514145 Years of St Patricks Church

Tabled: 31/10/22 Signatories: 2

Jim Shannon

Patrick Grady

That this House celebrates 145 years of the opening of the alter of St Patrick's Church Newtownards in Strangford and the dedication which took place this month; further notes the original opening of the Church on 24 October 1877 by Bishop Dorrian and the generosity of Lady Londonderry, who financed the whole project as an expression of her deep faith; underlines the goal of the Church as outlined in their celebratory literature as to inspire not just this generation but future generations to come to faith; highlights the power of prayer and love in a world of such rapid cultural change and celebrates the Churches efforts to bring healing, renewal and a reawakening of faith; and sincerely wishes St Patrick's Church and its parishioners all the best for the future.


517Awareness and treatment of idiopathic pulmonary fibrosis

Tabled: 31/10/22 Signatories: 5

Sarah Green

Jonathan Edwards

Jim Shannon

Wendy Chamberlain

Rachael Maskell

That this House recognises the difficulties experienced by people with idiopathic pulmonary fibrosis (IPF); expresses concern at the lack of awareness of the condition which often results in delayed diagnoses; notes that while IPF is currently incurable, the medicines Pirfenidone and Nintedanib have been proven to slow down the progression of the condition; regrets that these medicines are only available to patients once the condition has already reduced their forced vital capacity (FVC) to between 50 and 80 per cent of the expected value; welcomes NICE’s re-evaluation of the FVC criteria for treatment; and calls on the Government to improve treatment and care for those with IPF, including by raising awareness of the condition to encourage early diagnosis.


518The Welsh Criminal Justice System: On the Jagged Edge

Tabled: 31/10/22 Signatories: 5

Liz Saville Roberts

Jim Shannon

Chris Stephens

Ben Lake

Hywel Williams

That this House celebrates the publication of The Welsh Criminal Justice System: On the Jagged Edge by Dr Robert Jones and Professor Richard Wyn Jones by University of Wales Press; notes that this is a ground-breaking and substantive academic engagement with the Welsh Criminal Justice system as a distinct entity; highlights the book’s importance in providing much needed insight and analysis on outcomes in the Welsh system which have often been overlooked; further notes the system’s current structural problems such as the lack of disaggregated justice data for Wales and the divided competencies between devolved support services and the reserved criminal justice system act as brakes on public understanding and the smooth functioning of the system; and reiterates the book’s conclusion that justice should be devolved as a means to end the jagged edge of justice in Wales and to bring about wider transformational change.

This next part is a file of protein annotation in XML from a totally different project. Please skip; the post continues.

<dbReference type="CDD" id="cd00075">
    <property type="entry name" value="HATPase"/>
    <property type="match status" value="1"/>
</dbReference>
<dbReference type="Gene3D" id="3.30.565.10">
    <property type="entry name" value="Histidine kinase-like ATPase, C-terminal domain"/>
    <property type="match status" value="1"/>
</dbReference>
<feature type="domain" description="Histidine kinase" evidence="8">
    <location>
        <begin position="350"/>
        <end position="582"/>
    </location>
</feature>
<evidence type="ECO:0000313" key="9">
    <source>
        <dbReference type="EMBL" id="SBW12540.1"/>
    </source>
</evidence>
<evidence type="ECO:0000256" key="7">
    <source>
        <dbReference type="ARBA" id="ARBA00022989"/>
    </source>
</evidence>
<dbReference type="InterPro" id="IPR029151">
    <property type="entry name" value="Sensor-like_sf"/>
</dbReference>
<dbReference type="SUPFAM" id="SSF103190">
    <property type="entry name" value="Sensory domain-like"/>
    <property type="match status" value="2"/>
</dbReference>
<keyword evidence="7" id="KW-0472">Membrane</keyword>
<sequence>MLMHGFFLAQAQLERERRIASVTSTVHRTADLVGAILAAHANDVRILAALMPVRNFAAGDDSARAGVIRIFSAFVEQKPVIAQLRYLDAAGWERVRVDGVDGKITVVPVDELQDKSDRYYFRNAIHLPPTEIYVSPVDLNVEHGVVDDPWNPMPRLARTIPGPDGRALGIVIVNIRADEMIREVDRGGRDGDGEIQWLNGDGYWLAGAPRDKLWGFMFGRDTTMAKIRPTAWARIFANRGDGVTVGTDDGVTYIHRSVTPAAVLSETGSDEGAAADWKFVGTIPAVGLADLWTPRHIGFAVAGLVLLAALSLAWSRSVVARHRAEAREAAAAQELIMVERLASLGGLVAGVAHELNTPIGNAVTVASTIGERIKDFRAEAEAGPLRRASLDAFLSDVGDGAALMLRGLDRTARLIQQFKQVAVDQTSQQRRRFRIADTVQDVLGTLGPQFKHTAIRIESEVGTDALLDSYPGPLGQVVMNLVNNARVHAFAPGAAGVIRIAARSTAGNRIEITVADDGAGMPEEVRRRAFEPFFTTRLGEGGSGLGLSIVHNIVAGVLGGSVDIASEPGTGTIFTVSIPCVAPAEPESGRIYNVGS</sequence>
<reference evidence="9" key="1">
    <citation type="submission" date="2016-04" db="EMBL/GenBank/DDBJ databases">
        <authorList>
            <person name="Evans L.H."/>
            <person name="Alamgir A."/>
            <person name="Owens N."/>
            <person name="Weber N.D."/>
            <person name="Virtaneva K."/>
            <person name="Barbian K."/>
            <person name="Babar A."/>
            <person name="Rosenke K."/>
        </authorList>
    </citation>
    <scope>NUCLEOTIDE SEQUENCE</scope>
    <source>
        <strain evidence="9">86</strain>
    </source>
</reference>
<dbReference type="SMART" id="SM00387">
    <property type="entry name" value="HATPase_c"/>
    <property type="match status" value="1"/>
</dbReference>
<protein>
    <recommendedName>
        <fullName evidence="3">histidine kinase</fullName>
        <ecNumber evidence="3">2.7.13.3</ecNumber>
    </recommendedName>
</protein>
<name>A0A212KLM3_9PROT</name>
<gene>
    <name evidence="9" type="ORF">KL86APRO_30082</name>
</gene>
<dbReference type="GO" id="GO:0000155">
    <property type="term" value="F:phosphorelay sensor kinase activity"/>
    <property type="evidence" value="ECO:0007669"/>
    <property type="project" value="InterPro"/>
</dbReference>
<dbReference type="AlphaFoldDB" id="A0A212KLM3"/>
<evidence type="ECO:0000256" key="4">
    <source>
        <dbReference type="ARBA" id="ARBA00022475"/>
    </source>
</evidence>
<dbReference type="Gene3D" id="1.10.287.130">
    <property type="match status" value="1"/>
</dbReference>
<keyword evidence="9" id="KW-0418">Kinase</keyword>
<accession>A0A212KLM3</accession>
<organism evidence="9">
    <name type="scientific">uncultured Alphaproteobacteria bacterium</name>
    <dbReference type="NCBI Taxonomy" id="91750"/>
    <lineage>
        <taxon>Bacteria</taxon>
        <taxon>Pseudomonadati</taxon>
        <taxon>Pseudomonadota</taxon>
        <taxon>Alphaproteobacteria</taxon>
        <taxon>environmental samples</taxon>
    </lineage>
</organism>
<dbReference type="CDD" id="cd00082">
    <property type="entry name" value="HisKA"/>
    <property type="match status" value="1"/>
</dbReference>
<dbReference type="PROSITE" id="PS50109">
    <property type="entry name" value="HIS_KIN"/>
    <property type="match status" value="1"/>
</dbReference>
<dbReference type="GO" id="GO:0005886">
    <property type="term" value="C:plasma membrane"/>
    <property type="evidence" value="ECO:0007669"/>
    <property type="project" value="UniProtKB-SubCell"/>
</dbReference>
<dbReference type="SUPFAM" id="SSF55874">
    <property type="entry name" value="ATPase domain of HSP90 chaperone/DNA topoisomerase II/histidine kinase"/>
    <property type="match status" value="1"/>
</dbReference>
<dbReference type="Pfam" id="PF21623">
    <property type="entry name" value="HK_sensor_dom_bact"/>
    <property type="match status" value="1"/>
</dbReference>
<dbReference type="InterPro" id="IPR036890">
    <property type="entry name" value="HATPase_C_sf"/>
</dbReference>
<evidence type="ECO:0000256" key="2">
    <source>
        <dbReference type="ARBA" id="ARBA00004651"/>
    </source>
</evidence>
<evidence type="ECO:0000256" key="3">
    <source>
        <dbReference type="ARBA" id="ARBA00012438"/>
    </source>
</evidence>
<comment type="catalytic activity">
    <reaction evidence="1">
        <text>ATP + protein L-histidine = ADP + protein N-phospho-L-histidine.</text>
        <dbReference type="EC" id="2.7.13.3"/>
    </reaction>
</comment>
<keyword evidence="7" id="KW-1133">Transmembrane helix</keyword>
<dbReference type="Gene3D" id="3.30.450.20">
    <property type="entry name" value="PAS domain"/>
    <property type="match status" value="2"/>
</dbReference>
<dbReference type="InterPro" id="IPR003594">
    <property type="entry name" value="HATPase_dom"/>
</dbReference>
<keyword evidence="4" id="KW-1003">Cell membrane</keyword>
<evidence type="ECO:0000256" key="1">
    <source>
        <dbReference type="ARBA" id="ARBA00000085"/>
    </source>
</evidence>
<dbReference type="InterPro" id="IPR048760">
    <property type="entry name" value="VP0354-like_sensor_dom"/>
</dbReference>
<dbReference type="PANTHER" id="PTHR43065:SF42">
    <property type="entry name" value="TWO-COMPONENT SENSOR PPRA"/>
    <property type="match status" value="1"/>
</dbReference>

519Common Platform dispute

Tabled: 31/10/22 Signatories: 13

Liz Saville Roberts

John McDonnell

Ms Diane Abbott

Kim Johnson

Kate Hollern

Jeremy Corbyn

Ben LakeHywel WilliamsRachael Maskell

That this House supports members of the Public and Commercial Services union employed as legal advisors and court associates by His Majesty’s Courts and Tribunal Service who are taking strike action in a dispute over the roll-out of the Common Platform; notes that the Common Platform is supposed to be a shared interface between all criminal justice process users, where cradle-to-grave details of a case can be entered, recorded and accessed as appropriate by each agency, becoming an integral part of the criminal justice system; is aware that PCS members have raised numerous concerns regarding the roll-out of the digitalised system, including warrants not reaching prisons, defendants being released from custody in error and protective orders not reaching the police; is concerned by reports that HMCTS had indicated to staff representatives that it would pause the roll-out until the new year but have since reneged on this offer, instead continuing to roll-out the failing system; and calls on the Government to intervene urgently to ensure that the justice system is served by a properly functioning system that is supported by staff and serves victims and defendants effectively.


520Carbon capture and storage

Tabled: 1/11/22 Signatories: 7

Mr Barry Sheerman

Jim Shannon

Kenny MacAskill

Mrs Emma Lewell-Buck

Mohammad Yasin

Christine Jardine

Rachael Maskell